10. The method according to claim 1, further comprising: determining an accuracy level of said final global speech recognition result utilizing user input.

11. The method according to claim 1, wherein the expected input string corresponds to a credit card number.

12. The method according to claim 11, wherein the pruning criterion comprises the Luhn algorithm.

13. One or more machine-readable media having stored therein a program product, which when executed by a set of one or more processors causes the set of one or more processors to perform a method comprising: for an expected input string divided into a plurality of expected string segments, receiving a speech segment for each expected string segment; performing speech recognition separately on each said speech segment, wherein said performing speech recognition comprises generating, for each said speech segment, a segment n-best list comprising n highest confidence score results of said speech recognition, where n is an integer; generating a global n-best list corresponding to said expected input string utilizing said segment n-best lists; and determining a final global speech recognition result corresponding to said expected input string, wherein said determining said final global speech recognition result comprises pruning results of said global n-best list utilizing a pruning criterion.

14. A system for speech recognition comprising: a set of one or more processors; a memory unit coupled with the set of one or more processors; and a speech recognition unit operable to, for an expected input string divided into a plurality of expected string segments, receive a speech segment for each expected string segment; perform speech recognition separately on each said speech segment, wherein said speech recognition comprises generating, for each said speech segment, a segment n-best list comprising n highest confidence score results of said speech recognition, where n is an integer; generate a global n-best list corresponding to said expected input string utilizing said segment n-best lists; and determine a final global speech recognition result corresponding to said expected input string, wherein determining said final global speech recognition result comprises pruning results of said global n-best list utilizing a pruning criterion.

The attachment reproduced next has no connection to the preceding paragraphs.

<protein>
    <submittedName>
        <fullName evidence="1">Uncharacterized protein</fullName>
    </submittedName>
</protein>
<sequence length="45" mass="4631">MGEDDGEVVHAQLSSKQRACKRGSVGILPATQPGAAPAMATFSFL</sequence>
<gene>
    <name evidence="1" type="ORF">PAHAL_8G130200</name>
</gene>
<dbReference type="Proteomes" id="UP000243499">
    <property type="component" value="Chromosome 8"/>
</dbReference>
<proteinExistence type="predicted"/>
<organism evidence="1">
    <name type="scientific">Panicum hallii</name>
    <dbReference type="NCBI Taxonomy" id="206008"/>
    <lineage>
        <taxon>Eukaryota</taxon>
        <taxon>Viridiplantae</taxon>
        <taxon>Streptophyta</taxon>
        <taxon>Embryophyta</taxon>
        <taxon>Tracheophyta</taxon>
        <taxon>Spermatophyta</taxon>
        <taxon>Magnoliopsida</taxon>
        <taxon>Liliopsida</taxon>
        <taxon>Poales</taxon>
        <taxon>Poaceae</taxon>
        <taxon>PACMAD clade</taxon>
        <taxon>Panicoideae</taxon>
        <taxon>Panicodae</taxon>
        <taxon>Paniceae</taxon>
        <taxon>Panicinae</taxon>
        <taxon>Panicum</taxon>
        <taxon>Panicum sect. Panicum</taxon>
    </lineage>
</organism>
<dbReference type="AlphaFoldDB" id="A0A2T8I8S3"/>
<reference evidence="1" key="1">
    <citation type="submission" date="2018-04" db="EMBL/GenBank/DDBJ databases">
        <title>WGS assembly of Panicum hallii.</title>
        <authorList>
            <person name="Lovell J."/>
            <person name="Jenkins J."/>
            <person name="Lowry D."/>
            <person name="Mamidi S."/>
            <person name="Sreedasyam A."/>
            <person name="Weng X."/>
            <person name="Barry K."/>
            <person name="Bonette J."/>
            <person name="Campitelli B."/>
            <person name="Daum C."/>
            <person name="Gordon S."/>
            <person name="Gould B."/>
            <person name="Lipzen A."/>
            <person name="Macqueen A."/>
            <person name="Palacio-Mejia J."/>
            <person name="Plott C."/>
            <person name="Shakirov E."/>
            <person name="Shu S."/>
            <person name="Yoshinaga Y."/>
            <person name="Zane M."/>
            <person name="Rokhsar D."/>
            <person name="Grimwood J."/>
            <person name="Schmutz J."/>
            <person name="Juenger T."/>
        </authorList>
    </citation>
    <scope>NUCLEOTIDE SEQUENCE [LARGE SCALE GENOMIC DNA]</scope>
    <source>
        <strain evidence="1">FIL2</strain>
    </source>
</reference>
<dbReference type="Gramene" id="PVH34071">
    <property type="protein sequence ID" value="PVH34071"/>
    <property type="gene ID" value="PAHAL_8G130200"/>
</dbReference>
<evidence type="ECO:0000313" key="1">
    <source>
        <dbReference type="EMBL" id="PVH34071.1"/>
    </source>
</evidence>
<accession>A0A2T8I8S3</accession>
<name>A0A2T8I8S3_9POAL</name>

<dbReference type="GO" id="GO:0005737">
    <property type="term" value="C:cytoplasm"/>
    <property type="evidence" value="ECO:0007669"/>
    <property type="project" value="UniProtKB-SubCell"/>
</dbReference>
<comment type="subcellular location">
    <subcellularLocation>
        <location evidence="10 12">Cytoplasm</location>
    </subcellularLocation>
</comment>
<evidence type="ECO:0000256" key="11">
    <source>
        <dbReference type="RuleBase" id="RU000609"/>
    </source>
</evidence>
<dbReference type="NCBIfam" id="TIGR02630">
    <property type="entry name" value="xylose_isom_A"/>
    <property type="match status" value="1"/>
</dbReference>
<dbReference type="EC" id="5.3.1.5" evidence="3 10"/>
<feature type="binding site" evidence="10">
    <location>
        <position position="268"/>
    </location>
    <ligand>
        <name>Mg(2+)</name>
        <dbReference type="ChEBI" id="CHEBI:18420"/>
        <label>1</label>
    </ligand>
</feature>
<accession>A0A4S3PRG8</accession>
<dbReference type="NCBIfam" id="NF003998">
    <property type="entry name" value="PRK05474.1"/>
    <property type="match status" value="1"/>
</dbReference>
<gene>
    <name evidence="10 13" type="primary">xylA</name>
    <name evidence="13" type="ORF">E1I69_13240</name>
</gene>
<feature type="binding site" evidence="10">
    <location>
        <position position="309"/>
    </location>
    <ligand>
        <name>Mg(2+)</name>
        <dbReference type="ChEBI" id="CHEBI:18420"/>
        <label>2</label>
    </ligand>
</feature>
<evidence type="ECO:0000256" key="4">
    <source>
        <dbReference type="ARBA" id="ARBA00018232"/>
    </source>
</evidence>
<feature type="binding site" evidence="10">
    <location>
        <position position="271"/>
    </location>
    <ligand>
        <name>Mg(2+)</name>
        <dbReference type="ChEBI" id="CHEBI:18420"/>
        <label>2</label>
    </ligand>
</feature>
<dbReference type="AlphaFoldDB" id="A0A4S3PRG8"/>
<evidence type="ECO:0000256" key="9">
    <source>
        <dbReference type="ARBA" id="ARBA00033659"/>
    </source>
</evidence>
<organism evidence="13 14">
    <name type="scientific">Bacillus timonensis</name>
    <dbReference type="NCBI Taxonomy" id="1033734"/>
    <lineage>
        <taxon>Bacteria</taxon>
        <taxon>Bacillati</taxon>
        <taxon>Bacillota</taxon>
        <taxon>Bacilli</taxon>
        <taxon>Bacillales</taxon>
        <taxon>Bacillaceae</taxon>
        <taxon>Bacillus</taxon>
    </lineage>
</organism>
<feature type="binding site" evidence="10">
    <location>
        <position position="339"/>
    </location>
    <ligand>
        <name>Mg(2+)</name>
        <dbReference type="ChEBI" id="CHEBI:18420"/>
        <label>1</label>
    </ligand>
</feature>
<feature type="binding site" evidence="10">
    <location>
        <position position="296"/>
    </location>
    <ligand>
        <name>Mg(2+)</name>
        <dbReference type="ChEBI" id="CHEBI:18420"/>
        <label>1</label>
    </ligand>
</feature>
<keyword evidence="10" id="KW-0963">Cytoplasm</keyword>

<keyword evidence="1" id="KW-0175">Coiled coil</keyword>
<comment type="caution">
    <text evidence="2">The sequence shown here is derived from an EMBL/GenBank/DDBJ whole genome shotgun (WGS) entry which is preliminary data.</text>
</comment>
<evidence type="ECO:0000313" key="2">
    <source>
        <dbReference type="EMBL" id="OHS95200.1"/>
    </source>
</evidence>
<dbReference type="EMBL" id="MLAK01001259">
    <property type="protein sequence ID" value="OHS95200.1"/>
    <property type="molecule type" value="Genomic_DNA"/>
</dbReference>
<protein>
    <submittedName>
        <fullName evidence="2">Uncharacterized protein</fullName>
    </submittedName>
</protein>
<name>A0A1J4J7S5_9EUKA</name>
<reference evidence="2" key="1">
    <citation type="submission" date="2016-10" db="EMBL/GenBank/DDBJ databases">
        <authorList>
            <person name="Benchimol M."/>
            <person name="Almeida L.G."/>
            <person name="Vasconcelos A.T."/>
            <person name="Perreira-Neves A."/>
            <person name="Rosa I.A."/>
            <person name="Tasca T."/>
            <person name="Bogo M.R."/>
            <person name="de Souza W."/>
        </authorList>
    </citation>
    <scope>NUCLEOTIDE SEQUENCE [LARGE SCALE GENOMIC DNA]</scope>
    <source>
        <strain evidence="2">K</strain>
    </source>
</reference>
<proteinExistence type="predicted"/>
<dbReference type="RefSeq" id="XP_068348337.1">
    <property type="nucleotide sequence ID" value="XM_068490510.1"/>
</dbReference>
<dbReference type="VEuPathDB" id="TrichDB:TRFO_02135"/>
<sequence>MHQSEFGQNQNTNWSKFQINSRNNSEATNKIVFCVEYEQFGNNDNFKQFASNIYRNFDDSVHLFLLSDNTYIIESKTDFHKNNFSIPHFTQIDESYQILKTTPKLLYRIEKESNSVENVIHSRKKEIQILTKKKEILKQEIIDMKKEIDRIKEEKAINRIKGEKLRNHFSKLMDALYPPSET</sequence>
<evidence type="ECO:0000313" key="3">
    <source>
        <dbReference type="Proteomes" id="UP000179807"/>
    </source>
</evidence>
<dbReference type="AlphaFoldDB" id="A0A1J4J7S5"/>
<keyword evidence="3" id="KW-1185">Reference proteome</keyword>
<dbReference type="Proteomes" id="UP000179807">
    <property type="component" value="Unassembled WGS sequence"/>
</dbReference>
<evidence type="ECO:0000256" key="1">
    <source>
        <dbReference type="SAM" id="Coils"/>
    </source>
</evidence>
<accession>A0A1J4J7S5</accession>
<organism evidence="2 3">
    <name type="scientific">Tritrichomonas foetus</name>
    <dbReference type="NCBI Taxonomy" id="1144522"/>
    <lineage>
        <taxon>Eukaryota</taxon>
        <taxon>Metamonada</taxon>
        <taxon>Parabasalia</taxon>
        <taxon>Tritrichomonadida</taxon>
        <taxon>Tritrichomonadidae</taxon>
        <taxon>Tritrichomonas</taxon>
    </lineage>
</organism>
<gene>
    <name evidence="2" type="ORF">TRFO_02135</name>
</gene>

Description:

CROSS-REFERENCE TO RELATED APPLICATIONS AND CLAIM OF PRIORITY

This application claims the benefit of priority of French Patent Application No. 07301383.1 filed on Sep. 19, 2007 and entitled “Method, system and computer program for enhanced speech recognition of digits input strings” hereby incorporated by reference herein for all purposes.

BACKGROUND

1. Technical Field

The present invention relates to the field of computerized speech recognition, and more particularly in the field of computerized speech recognition on input speech comprising a long string of digits, numbers or letters, using context-free grammar

2. Description of the Related Art

Nowadays, more and more voice applications comprise speech recognition for strings used as validation keys, such as in telephony applications in the banking and commercial domains. However in speech recognition in these domains it often proves difficult for users to obtain efficient recognition of their speech, and users can quickly get lost in the process.

In the case of characters constituting non semantic strings, grammars are too open to perform effectively because context-free grammars do not allow the use of additional contextual and statistic rules, as opposed to spoken language recognition.

Conventional speech recognition methods and systems generate, for a given expected input speech, a list of results or hypothesis with a weight or confidence score for each of the results. Such methods and systems provide an n-best list, i.e., a list of results or hypothesis with the “n” highest confidence scores, where “n” is some integer.

Such speech recognition methods typically include analyzing the received sounds and comparing them to memorized sounds for known phonemes and/or words. Possibly matching phonemes and/or words combinations are then validated through analysis according to the rules of a model or “grammar”, and sorted according to a statistical method which defines a confidence score for each possible solution. The “n” results with the highest confidence score are then stored in an “n-best list”, sorted and associated with their respective confidence scores.

Depending to the language to be recognized, the rules of a grammar may includes several different pronunciations for the same chain of characters.

For speech input with semantic meaning, the context is used for rating the probability that given words to be combined together, thus giving an average for computing confidence scores of their combination. In such case, the grammar or model is generally called a “statistical language model”